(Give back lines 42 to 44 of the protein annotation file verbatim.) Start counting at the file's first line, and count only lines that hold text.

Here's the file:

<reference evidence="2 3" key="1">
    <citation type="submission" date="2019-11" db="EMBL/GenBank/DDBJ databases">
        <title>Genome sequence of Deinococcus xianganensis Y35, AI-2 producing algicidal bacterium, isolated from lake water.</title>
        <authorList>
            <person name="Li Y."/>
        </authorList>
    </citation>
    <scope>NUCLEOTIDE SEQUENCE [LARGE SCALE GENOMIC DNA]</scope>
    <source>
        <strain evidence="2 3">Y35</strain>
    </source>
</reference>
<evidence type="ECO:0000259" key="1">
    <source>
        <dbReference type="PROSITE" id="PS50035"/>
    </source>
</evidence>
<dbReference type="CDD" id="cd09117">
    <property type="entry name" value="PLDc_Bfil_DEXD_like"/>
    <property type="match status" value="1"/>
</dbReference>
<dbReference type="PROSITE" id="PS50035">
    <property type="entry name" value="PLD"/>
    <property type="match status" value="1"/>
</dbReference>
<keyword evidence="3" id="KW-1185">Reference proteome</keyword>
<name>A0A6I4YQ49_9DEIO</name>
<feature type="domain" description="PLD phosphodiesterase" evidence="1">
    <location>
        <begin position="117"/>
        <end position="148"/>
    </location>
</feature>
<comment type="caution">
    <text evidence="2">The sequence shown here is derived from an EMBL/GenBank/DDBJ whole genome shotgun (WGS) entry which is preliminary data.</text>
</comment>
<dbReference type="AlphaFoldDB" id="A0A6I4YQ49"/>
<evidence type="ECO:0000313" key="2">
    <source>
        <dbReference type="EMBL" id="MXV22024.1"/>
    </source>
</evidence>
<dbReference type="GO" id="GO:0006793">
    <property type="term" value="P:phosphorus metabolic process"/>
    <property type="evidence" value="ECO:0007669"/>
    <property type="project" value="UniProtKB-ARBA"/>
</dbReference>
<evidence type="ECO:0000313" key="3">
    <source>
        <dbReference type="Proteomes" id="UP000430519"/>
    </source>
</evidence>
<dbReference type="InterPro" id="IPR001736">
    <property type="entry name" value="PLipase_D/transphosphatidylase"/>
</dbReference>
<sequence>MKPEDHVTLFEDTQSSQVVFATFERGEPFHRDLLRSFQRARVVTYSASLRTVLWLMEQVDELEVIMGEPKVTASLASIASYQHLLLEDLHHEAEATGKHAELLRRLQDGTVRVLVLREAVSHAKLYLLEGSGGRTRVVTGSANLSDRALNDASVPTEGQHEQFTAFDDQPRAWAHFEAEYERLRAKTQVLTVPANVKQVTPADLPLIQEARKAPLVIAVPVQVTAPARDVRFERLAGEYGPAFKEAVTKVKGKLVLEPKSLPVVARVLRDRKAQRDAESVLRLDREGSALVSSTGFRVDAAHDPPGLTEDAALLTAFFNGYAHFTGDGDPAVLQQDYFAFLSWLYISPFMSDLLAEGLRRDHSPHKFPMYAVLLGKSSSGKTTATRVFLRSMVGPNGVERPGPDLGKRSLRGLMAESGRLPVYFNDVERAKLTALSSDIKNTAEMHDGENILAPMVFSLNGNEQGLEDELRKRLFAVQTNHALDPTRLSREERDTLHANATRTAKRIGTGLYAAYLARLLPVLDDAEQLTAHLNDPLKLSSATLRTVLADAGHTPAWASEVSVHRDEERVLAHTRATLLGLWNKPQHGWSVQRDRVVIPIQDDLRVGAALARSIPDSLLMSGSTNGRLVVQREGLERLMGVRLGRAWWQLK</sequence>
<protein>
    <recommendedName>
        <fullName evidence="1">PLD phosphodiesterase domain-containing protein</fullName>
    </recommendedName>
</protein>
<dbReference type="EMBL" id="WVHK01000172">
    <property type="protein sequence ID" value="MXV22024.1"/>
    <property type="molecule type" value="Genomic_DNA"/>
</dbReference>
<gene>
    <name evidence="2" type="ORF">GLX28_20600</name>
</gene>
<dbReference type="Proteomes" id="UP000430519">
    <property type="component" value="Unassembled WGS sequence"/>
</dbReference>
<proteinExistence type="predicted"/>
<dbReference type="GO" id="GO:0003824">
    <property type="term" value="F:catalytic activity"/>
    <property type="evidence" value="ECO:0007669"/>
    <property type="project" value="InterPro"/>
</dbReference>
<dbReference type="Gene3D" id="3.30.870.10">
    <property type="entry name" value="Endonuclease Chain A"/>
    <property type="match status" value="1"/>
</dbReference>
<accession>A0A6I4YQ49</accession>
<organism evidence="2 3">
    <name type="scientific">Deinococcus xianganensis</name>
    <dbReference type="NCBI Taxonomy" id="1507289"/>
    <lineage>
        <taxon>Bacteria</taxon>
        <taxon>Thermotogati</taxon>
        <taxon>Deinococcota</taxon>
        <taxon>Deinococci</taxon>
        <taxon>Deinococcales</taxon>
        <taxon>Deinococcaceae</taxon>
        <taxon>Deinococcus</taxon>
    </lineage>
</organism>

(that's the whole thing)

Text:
</evidence>
<dbReference type="GO" id="GO:0006793">
    <property type="term" value="P:phosphorus metabolic process"/>